A few weeks ago, I wrote an article called Videogames are Broken Toys. Its general thrust was that most videogames are fundamentally toys with a goal sorta slapped on. This both limits the “toy” aspect dramatically and leaves users instead with a thin, weak, unsupported goal.
In that article, I focused on the “preserving the toy” aspect, which I think developers really need to do for a lot of single-player adventure-y/sandbox-y types of things, like perhaps Grand Theft Auto or The Legend of Zelda. On the other hand, though, there are some videogames which are almost always played competitively: things like Counter-Strike, League of Legends, Outwitters, or fighting games.
The problem is that even these competitive videogames, all of which do qualify as “games” by my prescriptive definitions, are still operating on a mostly-toy foundation. They are loose, still footed too deeply in fantasy simulation, and allow for too much “play” overall. This results in a number of problems, but the most visibly apparent one is the problem of turtling.
I don’t follow boxing, but recently there was a very high profile boxing match. Apparently, some are dissatisfied with the way the match went – people are saying it was defensive, long, unexciting. Were the boxers turtling? I’m not sure, but what I read certainly reminded me of some of the issues that similarly loose competitive videogames have struggled with for years.
What Is Turtling?
For those who don’t know, “turtling” basically refers to a player playing very defensively and waiting for the opponent to make a move. It’s somewhat of an extreme form of “defensive play”.
Turtling occurs frequently in just about every fighting game, FPS, or wargame (i.e. any competitive videogame), and even in some tabletop competitive games (specifically, simulation-based wargames).
Extreme cases of turtling generally look something like this:
Both players build their resource engines and defenses up and up and up until someone finally makes a move and then there’s a huge, swift cascade of attacks that results in an almost immediately decisive victory (i.e. no back-and-forth or comebacks after this point).
Designers do their best to change their rules in ways that will help minimize turtling. Here’s a few of the reasons why:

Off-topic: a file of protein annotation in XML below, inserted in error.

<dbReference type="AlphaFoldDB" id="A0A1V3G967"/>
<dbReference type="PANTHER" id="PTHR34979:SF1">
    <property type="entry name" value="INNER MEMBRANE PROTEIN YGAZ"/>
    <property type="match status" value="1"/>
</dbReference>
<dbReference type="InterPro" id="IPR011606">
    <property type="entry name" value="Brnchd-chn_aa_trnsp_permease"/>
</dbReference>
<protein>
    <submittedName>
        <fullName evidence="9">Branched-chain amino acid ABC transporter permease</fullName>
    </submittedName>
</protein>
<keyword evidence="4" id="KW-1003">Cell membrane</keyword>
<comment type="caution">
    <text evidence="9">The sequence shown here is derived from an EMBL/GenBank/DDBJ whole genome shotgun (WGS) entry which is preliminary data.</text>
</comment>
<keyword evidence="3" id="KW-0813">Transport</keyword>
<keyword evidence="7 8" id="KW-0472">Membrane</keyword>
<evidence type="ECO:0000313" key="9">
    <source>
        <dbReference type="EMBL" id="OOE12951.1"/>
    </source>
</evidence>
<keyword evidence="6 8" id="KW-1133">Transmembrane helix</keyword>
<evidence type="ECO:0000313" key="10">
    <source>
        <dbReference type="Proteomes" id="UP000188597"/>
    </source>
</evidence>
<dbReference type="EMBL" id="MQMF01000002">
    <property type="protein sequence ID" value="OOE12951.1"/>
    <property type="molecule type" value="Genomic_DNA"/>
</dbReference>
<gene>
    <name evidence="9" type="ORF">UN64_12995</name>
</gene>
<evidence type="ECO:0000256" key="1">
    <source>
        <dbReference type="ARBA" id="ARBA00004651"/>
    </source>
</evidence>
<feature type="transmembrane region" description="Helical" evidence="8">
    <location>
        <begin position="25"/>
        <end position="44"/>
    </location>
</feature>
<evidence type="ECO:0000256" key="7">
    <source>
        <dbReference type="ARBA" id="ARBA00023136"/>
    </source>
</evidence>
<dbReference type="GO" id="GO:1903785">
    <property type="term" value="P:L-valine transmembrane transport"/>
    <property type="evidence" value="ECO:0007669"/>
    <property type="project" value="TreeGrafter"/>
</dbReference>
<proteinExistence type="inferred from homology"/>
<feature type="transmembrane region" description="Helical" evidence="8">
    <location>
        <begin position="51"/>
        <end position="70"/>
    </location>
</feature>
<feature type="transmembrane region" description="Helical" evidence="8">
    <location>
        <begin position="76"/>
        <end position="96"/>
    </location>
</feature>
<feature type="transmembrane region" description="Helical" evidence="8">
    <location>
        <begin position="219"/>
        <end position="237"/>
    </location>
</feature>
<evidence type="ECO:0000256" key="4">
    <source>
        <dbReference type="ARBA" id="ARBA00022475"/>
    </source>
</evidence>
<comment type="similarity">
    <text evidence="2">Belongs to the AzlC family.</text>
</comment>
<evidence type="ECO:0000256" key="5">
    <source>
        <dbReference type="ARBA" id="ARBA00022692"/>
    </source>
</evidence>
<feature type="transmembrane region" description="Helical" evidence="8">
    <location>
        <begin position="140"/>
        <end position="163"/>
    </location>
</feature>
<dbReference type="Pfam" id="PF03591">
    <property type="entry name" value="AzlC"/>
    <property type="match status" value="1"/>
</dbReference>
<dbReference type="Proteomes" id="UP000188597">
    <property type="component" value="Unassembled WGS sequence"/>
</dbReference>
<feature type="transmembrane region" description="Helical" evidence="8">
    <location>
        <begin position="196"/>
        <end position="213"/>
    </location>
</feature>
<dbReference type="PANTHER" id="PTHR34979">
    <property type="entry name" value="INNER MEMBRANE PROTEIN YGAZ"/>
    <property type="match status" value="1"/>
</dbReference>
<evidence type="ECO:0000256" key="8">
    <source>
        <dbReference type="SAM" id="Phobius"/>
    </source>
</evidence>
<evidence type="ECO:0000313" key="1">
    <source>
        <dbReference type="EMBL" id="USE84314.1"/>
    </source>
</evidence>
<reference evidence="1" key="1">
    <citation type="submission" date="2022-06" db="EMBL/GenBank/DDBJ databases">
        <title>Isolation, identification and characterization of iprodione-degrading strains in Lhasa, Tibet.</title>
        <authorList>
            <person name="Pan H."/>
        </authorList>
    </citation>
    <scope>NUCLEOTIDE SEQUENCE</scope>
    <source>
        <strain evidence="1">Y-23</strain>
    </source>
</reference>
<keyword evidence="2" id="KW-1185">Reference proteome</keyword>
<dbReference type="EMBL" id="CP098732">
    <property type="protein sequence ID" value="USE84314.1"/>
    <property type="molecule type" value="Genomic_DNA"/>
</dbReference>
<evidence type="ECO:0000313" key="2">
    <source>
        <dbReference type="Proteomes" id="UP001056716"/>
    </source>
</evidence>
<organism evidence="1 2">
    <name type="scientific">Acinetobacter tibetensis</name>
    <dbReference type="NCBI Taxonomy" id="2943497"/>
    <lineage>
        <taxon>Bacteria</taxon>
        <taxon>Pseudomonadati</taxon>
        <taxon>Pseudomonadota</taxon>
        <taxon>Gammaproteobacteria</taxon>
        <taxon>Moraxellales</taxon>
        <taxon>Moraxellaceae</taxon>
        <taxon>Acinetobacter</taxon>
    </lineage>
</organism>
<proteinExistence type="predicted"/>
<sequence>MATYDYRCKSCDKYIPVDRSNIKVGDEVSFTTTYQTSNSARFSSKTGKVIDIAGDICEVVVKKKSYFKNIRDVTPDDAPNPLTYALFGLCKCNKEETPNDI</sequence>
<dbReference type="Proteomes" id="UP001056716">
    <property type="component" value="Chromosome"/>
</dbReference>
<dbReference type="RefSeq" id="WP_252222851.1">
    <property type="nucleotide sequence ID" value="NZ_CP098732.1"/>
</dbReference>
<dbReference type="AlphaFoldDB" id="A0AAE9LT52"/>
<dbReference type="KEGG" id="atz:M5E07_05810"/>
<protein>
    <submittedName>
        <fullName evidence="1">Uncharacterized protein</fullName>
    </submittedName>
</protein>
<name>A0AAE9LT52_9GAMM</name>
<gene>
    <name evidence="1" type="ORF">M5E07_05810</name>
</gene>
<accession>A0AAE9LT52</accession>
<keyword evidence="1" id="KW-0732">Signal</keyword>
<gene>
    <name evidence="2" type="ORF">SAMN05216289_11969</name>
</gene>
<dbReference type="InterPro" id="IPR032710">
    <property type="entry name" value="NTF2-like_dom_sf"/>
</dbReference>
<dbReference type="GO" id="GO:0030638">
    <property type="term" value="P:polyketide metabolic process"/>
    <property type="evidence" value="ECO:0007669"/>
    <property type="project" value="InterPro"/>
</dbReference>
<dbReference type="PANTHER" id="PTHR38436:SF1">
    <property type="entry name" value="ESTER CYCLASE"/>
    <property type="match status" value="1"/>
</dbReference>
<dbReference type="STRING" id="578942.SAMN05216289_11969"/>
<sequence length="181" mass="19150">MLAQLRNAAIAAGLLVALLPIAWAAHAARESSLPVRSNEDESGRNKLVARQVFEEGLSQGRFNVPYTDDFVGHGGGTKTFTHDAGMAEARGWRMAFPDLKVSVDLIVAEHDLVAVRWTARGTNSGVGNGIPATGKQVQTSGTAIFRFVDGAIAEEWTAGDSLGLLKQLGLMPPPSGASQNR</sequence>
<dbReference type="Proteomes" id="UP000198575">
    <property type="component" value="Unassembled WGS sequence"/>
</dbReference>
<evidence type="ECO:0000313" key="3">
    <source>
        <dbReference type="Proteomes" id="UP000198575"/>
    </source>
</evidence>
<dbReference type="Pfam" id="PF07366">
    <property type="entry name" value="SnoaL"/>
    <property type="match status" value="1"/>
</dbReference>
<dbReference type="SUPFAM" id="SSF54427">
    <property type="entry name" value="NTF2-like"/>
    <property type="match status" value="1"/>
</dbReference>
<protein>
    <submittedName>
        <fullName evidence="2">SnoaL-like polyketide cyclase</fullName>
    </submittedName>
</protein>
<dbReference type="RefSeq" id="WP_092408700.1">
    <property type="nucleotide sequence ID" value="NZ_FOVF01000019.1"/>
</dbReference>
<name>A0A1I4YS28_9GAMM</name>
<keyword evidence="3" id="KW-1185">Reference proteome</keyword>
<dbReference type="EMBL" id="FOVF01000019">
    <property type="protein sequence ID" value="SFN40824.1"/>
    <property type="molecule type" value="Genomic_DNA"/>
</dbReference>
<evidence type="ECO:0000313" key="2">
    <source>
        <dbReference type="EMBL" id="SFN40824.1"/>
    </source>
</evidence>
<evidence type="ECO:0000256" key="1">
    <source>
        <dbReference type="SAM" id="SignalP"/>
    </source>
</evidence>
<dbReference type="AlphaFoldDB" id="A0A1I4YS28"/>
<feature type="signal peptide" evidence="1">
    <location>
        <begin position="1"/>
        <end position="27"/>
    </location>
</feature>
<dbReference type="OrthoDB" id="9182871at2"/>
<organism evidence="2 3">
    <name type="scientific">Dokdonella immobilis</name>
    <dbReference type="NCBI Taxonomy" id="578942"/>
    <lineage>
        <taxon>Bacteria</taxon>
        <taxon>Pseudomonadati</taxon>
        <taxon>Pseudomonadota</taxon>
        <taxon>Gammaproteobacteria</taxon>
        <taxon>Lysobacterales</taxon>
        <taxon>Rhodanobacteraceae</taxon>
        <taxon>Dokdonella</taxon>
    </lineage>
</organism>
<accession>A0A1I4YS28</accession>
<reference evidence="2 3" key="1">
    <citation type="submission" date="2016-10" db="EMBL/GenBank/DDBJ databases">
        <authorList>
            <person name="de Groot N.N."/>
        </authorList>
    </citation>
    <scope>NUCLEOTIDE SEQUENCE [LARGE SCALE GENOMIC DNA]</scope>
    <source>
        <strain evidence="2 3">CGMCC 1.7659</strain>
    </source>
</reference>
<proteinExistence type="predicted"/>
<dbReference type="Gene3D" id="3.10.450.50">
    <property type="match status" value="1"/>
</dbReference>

- Matches take longer than optimal. If players are playing defensively, they are slowing down the process of the game. If both players are playing defensively, game lengths can go on for a really long time.
- Matches are less interesting, often un-interactive early on.
- Endgames tend to be a huge, sudden cascade that involves little decision-making.
- Some gameplay elements are rendered unusable.
Overall, these are considered to be undesirable qualities for a game, and developers try to do what they can to minimize it, but the problem is that they’re applying top-down solutions to a fundamental problem.
I’m using the word “Simulationish” here loosely to mean settings in competitive games like a war, or a fight. Dungeons and Dragons and hex-and-counter historical simulation wargames are pretty much the foundation on which computer gaming is built, and it still shows today.
This is distinct from boardgames like Through the Desert or abstract videogames like Dr. Mario, both of which are, I suppose you could say “more abstract”. I would rather say that they are just less based on simulating anything, and more based on building a strong ruleset.
Overall, the big problem with a simulationish setting is that it tends to lead you to have too much control. The player is able to move units forward and backward whenever they want. The player is able to produce a limitless, or nearly-limitless amount of units.
Don’t get me wrong: games need to give players enough decision-space so that they can express creativity in their decision-making and problem solving. But with that said, a game should also have its own momentum: games should be heading towards their conclusion at all times. So there is a bit of a fine balance there.
The cheapest, least-effective and usually worst way to make games “always be heading towards their conclusion” is to add a timer. A much better answer is to just have things built in such a way that they are naturally just going to conclude – like a Rube Goldberg machine that has a momentum of its own. You can speed it up a little bit, you can slow it down a little bit, but mostly it’s just about steering it so that when it lands, it lands in your favor.
Instead, what we have are basically still toys – big, loose sandboxes with a goal slapped on top. This is, as I mentioned, the opposite problem of my “videogames are broken toys” article. While most videogames (particularly those that are single-player) are intended to be played as toys primarily but then have an unnecessary goal slapped on top, some videogames are meant to be played competitively and not as toys at all. Yet, in both cases, we’re operating with a toy “base” – a bunch of elements loosely placed in a space.
Here’s a weird thing. Let’s say you and I want to play StarCraft against each other. Let’s also say that we both intend to turtle for as long as possible. What’s going to happen is that we’ll barely interact for the first 20 minutes, at least, and then it will effectively come down to which player is less willing to bore themselves.
Or how about Super Smash Bros. If both me and my opponent don’t want to engage each other, we can both just sit on our edges of the map (assuming we’re playing stock, of course) and wait for the other to come at us.